The Early Days of a Better Nation

Sunday, September 21, 2008

Now, here's the plan ...

The US Government takes on
one trillion dollars of toxic debt, which it will finance by borrowing from
the People's Bank of China which will in turn take it out of the hide of an increasingly militant working class whose formative political experience was
the Cultural Revolution.

Nothing could possibly go wrong.


Ken, I burst out laughing when I saw this less than two minutes ago, even though I am angry at the External World for not letting me engage in pure, abstract thought for about 20 hours a day. Keep up the good work.

... Were I China, I'd be asking for something in return... Taiwan, Japan, the Straights of Malacca, and Indonesia, for instance.

(Not that the US honors its agreements...)

Clearly, this plan has a lot of charming failure modes.

I am looking forward to it! No. Really.

(thank you for the morning's laugh)

From the looks of the stats, the UK will be a creditor to a large extent as well. In fact the debt will be spread around the world in both private and state hands - the People's Bank of China will only take on a small proportion of the $1 trillion, and what's more it shall do so voluntarily. Remember that US debt as a proportion of GDP is about average for OECD countries and is not nearly as bad as say japan, Italy, Greece, Belgium, and not as bad as the Euro Area as a whole, so everybody should really shelve the doomsaying, nomatter how eager they are for the destruction of the nasty US and the untold suffering and cleansing of the rapture, I mean, revolution.

There's a lot of advocacy fallacy on the topic of the US economy.

LOL! You made my day, Ken. I wonder if a stand-up act consisting of showing the right pictures in the right sequence would be a hit.

That's unfair! I was drinking soup!!

The Chinese are already a step ahead of you on the Taiwan thing...

Loved the Dr evil connection. He does seem to have more executive ability than Bush.

I don't think the Chinese peasants will be revolting so long as their economy keeps growing at 10%. Since they aren't adopting all the Luddite restrictions we do & are run by engineers rather than lawyers, I think it will.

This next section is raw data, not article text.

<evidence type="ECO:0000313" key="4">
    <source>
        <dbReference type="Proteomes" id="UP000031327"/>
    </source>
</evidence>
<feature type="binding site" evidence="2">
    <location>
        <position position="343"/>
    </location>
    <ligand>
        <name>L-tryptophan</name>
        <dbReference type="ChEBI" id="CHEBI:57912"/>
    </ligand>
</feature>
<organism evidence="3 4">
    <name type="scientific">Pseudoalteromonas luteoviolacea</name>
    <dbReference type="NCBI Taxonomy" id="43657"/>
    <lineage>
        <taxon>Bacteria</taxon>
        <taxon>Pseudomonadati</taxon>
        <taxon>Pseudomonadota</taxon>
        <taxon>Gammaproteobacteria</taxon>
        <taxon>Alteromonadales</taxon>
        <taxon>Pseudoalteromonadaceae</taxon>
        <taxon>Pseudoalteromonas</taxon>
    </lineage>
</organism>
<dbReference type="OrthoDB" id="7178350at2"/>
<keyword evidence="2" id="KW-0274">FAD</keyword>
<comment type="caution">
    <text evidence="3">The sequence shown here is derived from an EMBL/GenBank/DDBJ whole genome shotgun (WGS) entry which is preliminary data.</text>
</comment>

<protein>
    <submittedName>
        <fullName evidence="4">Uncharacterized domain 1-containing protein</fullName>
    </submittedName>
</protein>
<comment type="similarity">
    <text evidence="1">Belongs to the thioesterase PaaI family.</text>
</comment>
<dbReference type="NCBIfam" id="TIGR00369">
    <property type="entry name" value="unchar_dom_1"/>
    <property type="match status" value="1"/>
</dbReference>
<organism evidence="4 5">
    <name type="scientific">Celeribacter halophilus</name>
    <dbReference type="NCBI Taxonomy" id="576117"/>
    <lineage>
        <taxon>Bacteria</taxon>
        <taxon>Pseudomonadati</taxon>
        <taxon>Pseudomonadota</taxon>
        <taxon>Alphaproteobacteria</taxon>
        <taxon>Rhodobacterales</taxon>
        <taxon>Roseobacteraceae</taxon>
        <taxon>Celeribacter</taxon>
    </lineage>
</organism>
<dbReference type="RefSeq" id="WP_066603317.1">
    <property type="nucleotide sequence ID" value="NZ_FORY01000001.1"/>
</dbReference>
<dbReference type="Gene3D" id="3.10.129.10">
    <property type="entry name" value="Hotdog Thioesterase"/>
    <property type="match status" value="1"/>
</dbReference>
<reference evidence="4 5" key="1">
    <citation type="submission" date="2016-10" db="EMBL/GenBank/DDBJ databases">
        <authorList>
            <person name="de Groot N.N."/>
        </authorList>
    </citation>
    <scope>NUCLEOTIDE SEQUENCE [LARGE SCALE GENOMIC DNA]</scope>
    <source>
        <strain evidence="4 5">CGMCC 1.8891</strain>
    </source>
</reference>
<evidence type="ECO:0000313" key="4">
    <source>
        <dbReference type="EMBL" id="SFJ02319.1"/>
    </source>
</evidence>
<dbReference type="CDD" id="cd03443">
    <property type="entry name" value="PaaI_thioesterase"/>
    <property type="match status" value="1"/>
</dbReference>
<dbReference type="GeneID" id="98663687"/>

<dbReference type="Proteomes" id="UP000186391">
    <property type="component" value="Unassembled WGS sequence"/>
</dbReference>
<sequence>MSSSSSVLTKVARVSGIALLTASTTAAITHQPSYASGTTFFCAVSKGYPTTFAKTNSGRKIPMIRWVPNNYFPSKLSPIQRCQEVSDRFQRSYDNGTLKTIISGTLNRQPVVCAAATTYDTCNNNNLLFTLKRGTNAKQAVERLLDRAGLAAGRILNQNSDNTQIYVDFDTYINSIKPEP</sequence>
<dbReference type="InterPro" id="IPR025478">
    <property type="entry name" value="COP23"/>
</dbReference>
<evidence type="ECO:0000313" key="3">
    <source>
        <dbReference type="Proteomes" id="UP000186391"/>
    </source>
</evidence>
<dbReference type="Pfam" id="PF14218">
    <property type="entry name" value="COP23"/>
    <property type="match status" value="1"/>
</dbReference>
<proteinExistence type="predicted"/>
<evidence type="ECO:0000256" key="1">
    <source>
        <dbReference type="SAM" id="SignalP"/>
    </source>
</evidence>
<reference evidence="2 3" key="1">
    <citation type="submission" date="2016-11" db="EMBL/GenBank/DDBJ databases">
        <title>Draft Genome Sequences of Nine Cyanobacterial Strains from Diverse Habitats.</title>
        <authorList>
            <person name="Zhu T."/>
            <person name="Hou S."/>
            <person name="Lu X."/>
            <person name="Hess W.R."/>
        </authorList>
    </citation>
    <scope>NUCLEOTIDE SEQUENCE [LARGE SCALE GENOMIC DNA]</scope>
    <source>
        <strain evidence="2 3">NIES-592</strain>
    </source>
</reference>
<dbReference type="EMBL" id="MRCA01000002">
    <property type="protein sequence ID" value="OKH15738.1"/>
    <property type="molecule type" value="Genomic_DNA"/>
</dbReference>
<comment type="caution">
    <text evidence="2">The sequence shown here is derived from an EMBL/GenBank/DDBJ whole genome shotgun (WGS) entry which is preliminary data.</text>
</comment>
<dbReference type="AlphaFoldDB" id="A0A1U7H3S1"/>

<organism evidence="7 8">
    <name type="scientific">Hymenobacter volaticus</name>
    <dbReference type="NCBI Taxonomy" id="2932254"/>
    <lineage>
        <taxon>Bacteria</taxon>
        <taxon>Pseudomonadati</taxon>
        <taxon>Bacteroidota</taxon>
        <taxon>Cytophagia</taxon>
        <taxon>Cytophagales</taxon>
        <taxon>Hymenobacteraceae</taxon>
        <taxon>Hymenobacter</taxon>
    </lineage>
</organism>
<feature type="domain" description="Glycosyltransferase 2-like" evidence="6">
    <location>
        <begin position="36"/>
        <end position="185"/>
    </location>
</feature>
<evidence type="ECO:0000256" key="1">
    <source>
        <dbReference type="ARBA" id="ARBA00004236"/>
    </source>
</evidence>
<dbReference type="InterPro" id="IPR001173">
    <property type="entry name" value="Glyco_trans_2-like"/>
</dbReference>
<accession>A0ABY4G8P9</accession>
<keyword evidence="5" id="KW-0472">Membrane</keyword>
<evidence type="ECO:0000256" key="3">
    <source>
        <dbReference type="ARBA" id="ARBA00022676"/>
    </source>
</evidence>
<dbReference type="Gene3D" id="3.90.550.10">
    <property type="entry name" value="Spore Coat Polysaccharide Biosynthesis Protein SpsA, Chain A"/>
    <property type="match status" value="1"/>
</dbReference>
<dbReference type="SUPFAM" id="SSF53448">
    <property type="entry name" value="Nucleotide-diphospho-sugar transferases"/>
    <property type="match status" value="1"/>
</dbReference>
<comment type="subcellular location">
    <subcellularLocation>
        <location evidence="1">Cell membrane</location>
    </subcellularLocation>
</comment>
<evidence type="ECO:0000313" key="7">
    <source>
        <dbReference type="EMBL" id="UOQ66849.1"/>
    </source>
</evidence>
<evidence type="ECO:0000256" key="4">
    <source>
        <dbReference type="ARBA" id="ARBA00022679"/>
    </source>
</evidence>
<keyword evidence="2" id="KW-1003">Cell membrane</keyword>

Since they aren't adopting all the Luddite restrictions we do


vavatch: Government debt will be at the level of 70%, which is not about average. True it will be less than Italy (if that's your measure of doing well...), and Japan (whose high debt is largely due to their own version of the same crisis many years ago). Government debt usually rises during downturns, as tax revenue goes down (and given how much of US tax base is based upon real estate, the amount lost could be huge at a local level). So unless there are big revenue cuts (and its not a good time for that economically - it would certainly make any recession/depression deeper and longer), that debt is going to get worse.

If you add to this problem US private debt (household and company), then the US is very heavily indebted to the rest of the world. There's only so much appetite for debt that the world's going to be willing to have, especially given much of the recent debt is now worthless.

We are supposed to be spending £100 billion to get windmills to (very optimisticaly) provide 15% of our power while so reastricting those who want to build nuclear generators without any public subsidy that the building time goes up from 4 years to 10 & running costs at least proportionately. The same but moreso applies to GM.

You are prefectly free Ejh to approve of such things but you cannot seriously deny that they & many others, are Ludite restrictions or that our economy would be growing at closer to the Chines rate if we didn't have them.

Neil, re the non-revolting of Chinese peasants: google on "mass group incidents" or follow the fine blog Blood and Treasure for a while ...

Much of the Chinese capital is their dollar mountain accumulated by selling cheap electronics and other consumer (and business) goods to the USA. While they are understandably cautious about putting too much of it into Wall Street's black hole (hence the investment bank passing on taking over Morgan Stanley), a complete collapse of the US would not be good news for China's rulers. So they will try to make the rescue plan work. They will, of course, extract the maximum political advantage in the process - expect to hear rather less about Tibet in the US press, for example.

Another good source for the things the Chinese government would rather you didn't read about is China Digital Times, which offers a daily e-mail feed.

You are prefectly free Ejh to approve of such things but you cannot seriously deny that they & many others, are Ludite restrictions or that our economy would be growing at closer to the Chines rate if we didn't have them.

I don't actually recall making any comment on "such things" but they don't appear to me to have much to do with Luddism, a term I am not sure you understand whether used in its historical or its contemporary sense.

Moreover, I would have thought your assumption that GM + nuclear power = Chinese growth rates would perhaps be considered less than proven by most reputable economists. Hence I think it may be possible to deny it - even, perhaps, a little "seriously".

Uh ... it's a fun metaphor ... but the problem is that the U.S. won't borrow anything from China for the bailout under the Dodd-Frank bill that went down two days ago.